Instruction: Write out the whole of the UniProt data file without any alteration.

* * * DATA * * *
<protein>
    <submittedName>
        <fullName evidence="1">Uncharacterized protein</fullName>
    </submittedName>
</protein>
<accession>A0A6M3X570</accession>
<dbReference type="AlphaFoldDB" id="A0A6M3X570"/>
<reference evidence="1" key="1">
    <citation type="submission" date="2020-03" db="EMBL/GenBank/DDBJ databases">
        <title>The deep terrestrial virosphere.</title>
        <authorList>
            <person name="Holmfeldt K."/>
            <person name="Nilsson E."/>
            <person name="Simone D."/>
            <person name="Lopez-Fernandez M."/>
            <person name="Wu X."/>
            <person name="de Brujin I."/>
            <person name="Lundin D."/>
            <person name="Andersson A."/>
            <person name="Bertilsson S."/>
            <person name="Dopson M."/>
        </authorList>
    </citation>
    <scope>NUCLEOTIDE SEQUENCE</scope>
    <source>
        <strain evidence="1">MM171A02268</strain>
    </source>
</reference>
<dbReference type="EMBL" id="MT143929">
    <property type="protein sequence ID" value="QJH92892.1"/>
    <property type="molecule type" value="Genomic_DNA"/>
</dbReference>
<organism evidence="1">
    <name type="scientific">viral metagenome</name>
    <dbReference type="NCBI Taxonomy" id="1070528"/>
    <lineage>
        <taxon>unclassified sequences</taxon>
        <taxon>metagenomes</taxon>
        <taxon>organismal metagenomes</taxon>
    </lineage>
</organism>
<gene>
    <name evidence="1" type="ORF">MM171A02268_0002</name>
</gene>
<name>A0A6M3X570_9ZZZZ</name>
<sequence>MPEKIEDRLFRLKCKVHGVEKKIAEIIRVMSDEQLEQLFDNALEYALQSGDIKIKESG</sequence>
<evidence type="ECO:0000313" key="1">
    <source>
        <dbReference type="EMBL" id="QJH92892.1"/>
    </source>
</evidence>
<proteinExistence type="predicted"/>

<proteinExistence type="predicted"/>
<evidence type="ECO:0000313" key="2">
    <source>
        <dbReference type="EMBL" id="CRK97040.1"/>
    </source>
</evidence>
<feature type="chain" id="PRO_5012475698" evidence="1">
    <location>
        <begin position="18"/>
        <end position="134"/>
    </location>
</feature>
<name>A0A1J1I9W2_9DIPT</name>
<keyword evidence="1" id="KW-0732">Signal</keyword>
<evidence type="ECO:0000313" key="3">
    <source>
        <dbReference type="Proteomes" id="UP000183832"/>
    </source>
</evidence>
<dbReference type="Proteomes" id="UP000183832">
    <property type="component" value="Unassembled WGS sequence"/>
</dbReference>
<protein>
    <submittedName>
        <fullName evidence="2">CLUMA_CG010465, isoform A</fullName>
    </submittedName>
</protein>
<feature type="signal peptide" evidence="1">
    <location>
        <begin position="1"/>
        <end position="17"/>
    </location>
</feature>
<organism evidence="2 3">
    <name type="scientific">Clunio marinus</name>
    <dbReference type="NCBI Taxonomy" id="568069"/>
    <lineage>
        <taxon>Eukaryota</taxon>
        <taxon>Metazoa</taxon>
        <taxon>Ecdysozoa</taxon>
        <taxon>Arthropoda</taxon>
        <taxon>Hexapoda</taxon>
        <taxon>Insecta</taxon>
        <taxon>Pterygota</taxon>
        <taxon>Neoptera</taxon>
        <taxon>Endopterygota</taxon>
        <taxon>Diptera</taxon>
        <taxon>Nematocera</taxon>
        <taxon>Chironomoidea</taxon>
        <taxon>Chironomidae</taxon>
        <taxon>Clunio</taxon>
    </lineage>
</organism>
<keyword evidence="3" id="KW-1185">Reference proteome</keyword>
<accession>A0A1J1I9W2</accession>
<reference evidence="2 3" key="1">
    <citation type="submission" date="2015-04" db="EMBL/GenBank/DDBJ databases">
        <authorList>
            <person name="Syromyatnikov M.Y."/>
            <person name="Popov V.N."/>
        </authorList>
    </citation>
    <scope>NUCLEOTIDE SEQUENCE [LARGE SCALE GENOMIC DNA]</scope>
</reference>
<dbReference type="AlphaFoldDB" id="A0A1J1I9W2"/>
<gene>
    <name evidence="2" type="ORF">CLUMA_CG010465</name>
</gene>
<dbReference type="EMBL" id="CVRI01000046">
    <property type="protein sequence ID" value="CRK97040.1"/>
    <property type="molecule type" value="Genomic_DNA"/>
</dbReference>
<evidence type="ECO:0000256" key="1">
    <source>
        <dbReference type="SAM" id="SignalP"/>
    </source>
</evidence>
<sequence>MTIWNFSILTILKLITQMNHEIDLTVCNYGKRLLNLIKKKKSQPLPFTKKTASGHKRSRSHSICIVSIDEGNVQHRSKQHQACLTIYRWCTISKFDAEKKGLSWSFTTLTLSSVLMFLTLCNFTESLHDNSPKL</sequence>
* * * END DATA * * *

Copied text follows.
<protein>
    <submittedName>
        <fullName evidence="1">Uncharacterized protein</fullName>
    </submittedName>
</protein>
<accession>A0A6M3X570</accession>
<dbReference type="AlphaFoldDB" id="A0A6M3X570"/>
<reference evidence="1" key="1">
    <citation type="submission" date="2020-03" db="EMBL/GenBank/DDBJ databases">
        <title>The deep terrestrial virosphere.</title>
        <authorList>
            <person name="Holmfeldt K."/>
            <person name="Nilsson E."/>
            <person name="Simone D."/>
            <person name="Lopez-Fernandez M."/>
            <person name="Wu X."/>
            <person name="de Brujin I."/>
            <person name="Lundin D."/>
            <person name="Andersson A."/>
            <person name="Bertilsson S."/>
            <person name="Dopson M."/>
        </authorList>
    </citation>
    <scope>NUCLEOTIDE SEQUENCE</scope>
    <source>
        <strain evidence="1">MM171A02268</strain>
    </source>
</reference>
<dbReference type="EMBL" id="MT143929">
    <property type="protein sequence ID" value="QJH92892.1"/>
    <property type="molecule type" value="Genomic_DNA"/>
</dbReference>
<organism evidence="1">
    <name type="scientific">viral metagenome</name>
    <dbReference type="NCBI Taxonomy" id="1070528"/>
    <lineage>
        <taxon>unclassified sequences</taxon>
        <taxon>metagenomes</taxon>
        <taxon>organismal metagenomes</taxon>
    </lineage>
</organism>
<gene>
    <name evidence="1" type="ORF">MM171A02268_0002</name>
</gene>
<name>A0A6M3X570_9ZZZZ</name>
<sequence>MPEKIEDRLFRLKCKVHGVEKKIAEIIRVMSDEQLEQLFDNALEYALQSGDIKIKESG</sequence>
<evidence type="ECO:0000313" key="1">
    <source>
        <dbReference type="EMBL" id="QJH92892.1"/>
    </source>
</evidence>
<proteinExistence type="predicted"/>

<proteinExistence type="predicted"/>
<evidence type="ECO:0000313" key="2">
    <source>
        <dbReference type="EMBL" id="CRK97040.1"/>
    </source>
</evidence>
<feature type="chain" id="PRO_5012475698" evidence="1">
    <location>
        <begin position="18"/>
        <end position="134"/>
    </location>
</feature>
<name>A0A1J1I9W2_9DIPT</name>
<keyword evidence="1" id="KW-0732">Signal</keyword>
<evidence type="ECO:0000313" key="3">
    <source>
        <dbReference type="Proteomes" id="UP000183832"/>
    </source>
</evidence>
<dbReference type="Proteomes" id="UP000183832">
    <property type="component" value="Unassembled WGS sequence"/>
</dbReference>
<protein>
    <submittedName>
        <fullName evidence="2">CLUMA_CG010465, isoform A</fullName>
    </submittedName>
</protein>
<feature type="signal peptide" evidence="1">
    <location>
        <begin position="1"/>
        <end position="17"/>
    </location>
</feature>
<organism evidence="2 3">
    <name type="scientific">Clunio marinus</name>
    <dbReference type="NCBI Taxonomy" id="568069"/>
    <lineage>
        <taxon>Eukaryota</taxon>
        <taxon>Metazoa</taxon>
        <taxon>Ecdysozoa</taxon>
        <taxon>Arthropoda</taxon>
        <taxon>Hexapoda</taxon>
        <taxon>Insecta</taxon>
        <taxon>Pterygota</taxon>
        <taxon>Neoptera</taxon>
        <taxon>Endopterygota</taxon>
        <taxon>Diptera</taxon>
        <taxon>Nematocera</taxon>
        <taxon>Chironomoidea</taxon>
        <taxon>Chironomidae</taxon>
        <taxon>Clunio</taxon>
    </lineage>
</organism>
<keyword evidence="3" id="KW-1185">Reference proteome</keyword>
<accession>A0A1J1I9W2</accession>
<reference evidence="2 3" key="1">
    <citation type="submission" date="2015-04" db="EMBL/GenBank/DDBJ databases">
        <authorList>
            <person name="Syromyatnikov M.Y."/>
            <person name="Popov V.N."/>
        </authorList>
    </citation>
    <scope>NUCLEOTIDE SEQUENCE [LARGE SCALE GENOMIC DNA]</scope>
</reference>
<dbReference type="AlphaFoldDB" id="A0A1J1I9W2"/>
<gene>
    <name evidence="2" type="ORF">CLUMA_CG010465</name>
</gene>
<dbReference type="EMBL" id="CVRI01000046">
    <property type="protein sequence ID" value="CRK97040.1"/>
    <property type="molecule type" value="Genomic_DNA"/>
</dbReference>
<evidence type="ECO:0000256" key="1">
    <source>
        <dbReference type="SAM" id="SignalP"/>
    </source>
</evidence>
<sequence>MTIWNFSILTILKLITQMNHEIDLTVCNYGKRLLNLIKKKKSQPLPFTKKTASGHKRSRSHSICIVSIDEGNVQHRSKQHQACLTIYRWCTISKFDAEKKGLSWSFTTLTLSSVLMFLTLCNFTESLHDNSPKL</sequence>